Domain Registration Services - Initial Results
Benjamin Edelman - Berkman Center for Internet & Society - Harvard Law School
[ Background - Survey - Data - Analysis - Disclosures ]
Numerous competitive registrars offer diverse domain registration services to individuals, companies, and organizations. This site attempts to index and analyze their service offerings, facilitating analysis by other researchers and in preparation for additional analysis by the author.
Interested registrars have completed a survey of service offerings, and this page summarizes results. Surveys remain available for those additional registrars who care to submit information about their services.
From 1993 until 1999, registrar Network Solutions provided the sole source of domain registration services within the popular .COM, .NET, and .ORG top-level domains. Subsequent to Network Solutions' 1998 Amendment 11 to its cooperative agreement with the National Telecommunications and Information Administration of the Department of Commerce, domain registration services were opened to competitive registration by other registrars. As required by the amendment, Network Solutions split its domain name operations into a registry (keeping the central list of registered domains and their technical parameters) and registrar (providing sales and customer support services). In 1999, ICANN selected five additional registrars to provide domain registration pservices, and eligible registrars have subsequently increased to 168.
These 168 registrars have come to offer a wide variety of products and services. For example, some registrars focus on simple web-based domain registration intended for individuals. Others offer extensive portfolio management systems intended for large firms. Some provide numerous additional services such as web hosting and email accounts, while others encourage users to obtain these services separately.
This site seeks to index, classify, and compare registrars' various offerings. These features build on the approach of existing sites such as RegSelect. However, while sites like RegSelect help prospective domain registrants choose a registrar, this site focuses on competition, regulatory, and market structure questions -- primarily for research purposes, in study of the dynamics of this developing market. This site also attempts to track and report an increased number of characteristics of each registrar -- an expansion that is possible because, while sites like RegSelect use a single team of centralized editors, this site invites interested registrar representatives to contribute data about their respective firms.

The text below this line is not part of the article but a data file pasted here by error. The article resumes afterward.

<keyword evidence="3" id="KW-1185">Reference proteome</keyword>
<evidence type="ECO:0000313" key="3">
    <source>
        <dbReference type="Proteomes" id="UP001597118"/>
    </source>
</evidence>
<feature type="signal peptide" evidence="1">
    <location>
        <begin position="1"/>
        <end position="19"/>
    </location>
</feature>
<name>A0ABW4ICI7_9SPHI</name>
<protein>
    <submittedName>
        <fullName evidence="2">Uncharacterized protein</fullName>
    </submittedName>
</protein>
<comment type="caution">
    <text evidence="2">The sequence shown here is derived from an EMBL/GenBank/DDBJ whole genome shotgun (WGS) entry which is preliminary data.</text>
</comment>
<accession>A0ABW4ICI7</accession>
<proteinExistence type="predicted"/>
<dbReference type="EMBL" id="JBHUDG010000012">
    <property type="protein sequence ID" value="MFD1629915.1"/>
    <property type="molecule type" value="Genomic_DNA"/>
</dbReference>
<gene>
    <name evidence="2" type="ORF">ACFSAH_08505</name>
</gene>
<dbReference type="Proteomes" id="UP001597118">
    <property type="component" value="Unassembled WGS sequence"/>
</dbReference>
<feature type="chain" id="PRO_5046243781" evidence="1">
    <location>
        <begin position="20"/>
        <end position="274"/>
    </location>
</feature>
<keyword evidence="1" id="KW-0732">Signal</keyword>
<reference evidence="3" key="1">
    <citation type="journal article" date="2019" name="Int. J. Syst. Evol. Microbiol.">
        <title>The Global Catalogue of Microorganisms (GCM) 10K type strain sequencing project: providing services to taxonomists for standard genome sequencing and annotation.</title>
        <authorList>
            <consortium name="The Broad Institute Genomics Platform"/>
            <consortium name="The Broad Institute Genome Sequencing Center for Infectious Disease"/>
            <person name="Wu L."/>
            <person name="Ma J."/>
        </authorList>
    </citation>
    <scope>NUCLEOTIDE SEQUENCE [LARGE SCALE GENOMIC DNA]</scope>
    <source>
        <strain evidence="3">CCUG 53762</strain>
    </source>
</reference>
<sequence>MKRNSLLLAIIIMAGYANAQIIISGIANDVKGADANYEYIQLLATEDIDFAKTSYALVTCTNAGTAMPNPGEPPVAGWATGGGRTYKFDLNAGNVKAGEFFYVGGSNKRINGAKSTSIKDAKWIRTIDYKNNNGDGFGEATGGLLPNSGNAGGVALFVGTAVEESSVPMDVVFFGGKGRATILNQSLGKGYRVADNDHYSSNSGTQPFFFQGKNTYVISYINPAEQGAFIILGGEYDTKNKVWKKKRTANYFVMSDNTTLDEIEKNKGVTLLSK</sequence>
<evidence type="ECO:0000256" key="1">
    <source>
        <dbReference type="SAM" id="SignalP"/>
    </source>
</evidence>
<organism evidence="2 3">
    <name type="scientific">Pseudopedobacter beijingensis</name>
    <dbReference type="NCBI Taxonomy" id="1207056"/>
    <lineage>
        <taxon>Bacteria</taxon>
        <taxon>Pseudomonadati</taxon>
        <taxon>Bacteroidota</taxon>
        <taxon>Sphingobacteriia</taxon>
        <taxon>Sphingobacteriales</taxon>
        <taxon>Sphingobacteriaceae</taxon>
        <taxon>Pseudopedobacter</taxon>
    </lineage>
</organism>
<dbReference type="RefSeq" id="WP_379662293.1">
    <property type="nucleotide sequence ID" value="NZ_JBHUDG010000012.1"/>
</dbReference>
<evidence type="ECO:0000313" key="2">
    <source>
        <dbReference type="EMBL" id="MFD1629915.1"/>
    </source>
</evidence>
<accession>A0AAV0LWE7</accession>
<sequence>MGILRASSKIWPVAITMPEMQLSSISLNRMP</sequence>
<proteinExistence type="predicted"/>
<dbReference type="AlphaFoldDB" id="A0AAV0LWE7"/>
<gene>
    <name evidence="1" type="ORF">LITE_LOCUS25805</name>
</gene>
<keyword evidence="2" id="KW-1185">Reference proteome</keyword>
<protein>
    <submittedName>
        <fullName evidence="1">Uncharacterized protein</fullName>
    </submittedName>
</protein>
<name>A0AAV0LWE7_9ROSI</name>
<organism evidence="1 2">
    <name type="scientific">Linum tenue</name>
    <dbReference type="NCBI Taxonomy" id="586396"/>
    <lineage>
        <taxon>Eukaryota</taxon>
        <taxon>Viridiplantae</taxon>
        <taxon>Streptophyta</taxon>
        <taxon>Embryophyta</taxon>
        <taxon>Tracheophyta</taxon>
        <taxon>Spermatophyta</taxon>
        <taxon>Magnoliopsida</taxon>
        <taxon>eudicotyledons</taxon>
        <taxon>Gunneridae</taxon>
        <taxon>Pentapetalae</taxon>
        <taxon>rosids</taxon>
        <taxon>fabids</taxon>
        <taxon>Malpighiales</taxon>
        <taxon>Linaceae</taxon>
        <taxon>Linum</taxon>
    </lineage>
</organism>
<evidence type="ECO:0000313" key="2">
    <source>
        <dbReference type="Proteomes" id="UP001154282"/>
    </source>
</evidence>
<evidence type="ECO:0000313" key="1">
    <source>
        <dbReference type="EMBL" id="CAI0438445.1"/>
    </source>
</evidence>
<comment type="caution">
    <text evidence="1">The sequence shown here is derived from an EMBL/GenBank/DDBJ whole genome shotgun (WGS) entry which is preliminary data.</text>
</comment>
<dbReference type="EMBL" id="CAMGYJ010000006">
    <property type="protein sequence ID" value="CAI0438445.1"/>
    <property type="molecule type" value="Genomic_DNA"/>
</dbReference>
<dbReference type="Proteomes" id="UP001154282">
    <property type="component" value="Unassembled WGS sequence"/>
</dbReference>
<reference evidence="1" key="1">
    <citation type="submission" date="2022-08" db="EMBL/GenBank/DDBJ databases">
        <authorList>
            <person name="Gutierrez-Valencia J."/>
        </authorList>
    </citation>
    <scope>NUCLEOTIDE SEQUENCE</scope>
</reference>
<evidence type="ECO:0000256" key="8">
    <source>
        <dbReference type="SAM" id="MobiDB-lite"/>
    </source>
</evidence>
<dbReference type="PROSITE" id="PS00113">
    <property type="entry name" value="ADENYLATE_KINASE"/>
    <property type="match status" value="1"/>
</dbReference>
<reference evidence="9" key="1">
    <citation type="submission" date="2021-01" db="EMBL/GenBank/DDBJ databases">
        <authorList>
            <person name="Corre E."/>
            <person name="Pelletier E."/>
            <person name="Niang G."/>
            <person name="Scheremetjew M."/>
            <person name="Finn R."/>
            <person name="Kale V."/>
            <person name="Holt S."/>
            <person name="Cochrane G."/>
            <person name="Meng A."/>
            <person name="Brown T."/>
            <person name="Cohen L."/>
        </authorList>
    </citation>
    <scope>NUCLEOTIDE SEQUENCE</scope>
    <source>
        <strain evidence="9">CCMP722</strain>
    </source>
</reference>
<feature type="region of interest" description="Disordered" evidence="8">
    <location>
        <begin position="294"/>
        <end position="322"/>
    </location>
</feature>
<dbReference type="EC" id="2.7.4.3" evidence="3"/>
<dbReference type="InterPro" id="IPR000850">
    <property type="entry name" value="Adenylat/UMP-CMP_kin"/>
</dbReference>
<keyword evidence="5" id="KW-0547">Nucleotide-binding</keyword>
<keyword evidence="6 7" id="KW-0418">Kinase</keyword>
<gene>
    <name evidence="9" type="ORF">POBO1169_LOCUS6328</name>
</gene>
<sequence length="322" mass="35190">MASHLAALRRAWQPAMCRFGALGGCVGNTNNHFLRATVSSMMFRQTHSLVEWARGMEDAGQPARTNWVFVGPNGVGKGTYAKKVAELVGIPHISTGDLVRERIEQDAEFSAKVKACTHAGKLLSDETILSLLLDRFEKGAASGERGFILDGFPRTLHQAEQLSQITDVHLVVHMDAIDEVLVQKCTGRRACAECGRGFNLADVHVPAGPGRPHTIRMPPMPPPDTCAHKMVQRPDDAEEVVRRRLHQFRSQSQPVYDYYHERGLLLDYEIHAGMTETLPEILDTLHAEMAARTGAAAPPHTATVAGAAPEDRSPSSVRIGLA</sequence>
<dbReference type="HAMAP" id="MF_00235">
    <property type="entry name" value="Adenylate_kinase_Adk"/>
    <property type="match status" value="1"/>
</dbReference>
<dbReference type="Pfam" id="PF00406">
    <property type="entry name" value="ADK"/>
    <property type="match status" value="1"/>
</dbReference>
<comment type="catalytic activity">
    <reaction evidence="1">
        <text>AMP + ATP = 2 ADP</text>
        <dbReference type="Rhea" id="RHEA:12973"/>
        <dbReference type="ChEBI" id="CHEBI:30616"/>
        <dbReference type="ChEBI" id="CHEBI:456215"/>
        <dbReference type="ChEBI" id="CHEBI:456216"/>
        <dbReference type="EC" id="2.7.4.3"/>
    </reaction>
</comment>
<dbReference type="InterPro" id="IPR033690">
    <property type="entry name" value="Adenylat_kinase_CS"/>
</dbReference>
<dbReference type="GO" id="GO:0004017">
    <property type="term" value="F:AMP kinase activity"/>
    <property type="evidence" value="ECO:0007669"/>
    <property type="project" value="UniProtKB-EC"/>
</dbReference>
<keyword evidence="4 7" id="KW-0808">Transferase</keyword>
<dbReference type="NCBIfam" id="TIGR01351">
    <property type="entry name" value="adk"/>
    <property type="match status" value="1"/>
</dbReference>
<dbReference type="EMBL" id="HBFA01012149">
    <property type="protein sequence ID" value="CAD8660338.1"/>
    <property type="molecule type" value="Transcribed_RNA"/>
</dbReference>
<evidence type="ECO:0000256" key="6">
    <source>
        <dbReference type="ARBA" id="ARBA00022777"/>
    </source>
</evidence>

Domain name registrars
(and other companies providing domain name registration services, e.g. resellers)
are invited to contribute data to this project by completing the following survey:
Interested members of the public may also complete this survey, providing data as to registrars with which they are particularly familiar. Note that this survey is not an appropriate forum for submitting feedback as to the quality of a registrar's service.
Survey data was collected beginning during August 2003, with initial results posted in November 2003. The survey remains open for additional submissions, which will periodically be incorporated into the results posted to this site.
Survey data is posted in the following sections and formats:
Data is posted as HTML tables suitable for on-screen viewing (1024x768 or larger screen resolution recommended) or printing (landscape orientation recommended).
Data can readily be copied into spreadsheets or databases for further analysis. Send requests for alternative data formats to the Ben Edelman.
Data clarifications & explanations:
Survey data shows notable differentiation among registrars. Some registrars report serving individuals almost exclusively; others focus on corporate registrations or on resellers; at least one registrar purports to have a relatively even split between market channels, with at least 20% of its business coming from each of individuals, corporate registrations, bulk registrations, and resellers. Other product characteristics also vary dramatically -- from support options to online customer service to bundled services to pricing.
These varied characteristics -- and the choice they facilitate among competing registrars -- suggest that registrar competition has brought about large benefits to domain registrants relative to the prior market structure that offered only a single registration service. Future research will attempt to develop a structured model of choice among registrars and will attempt to quantify the consumer surplus resulting from registrar competition.
To date, registrar participation in this survey has been relatively limited. Fourteen registrars have completed the survey so far, out of 168 registrars in total. But many large registrars have participated -- including first-, second-, and third-, and fifth-largest registrars VeriSign (at least through its DBMS subsidiary; while its Network Solutions group is to be spun off to a separate firm), Tucows, Register.com, and eNom. The author's hope is that the posting of this preliminary data may inspire additional registrars to complete the survey, providing a fuller sense of available registration services.
This page is hosted on a server operated by the Berkman Center for Internet & Society at Harvard Law School, using space and resources made available to the author in his capacity as a Berkman Center student fellow for academic and other scholarly work. The work is his own, and the Berkman Center does not express a position on its contents.
This research is supported in part by VeriSign, Inc. The survey was distributed in partnership with CircleID.
Last Updated: November 19, 2003 - Sign up for notification of major updates and related work.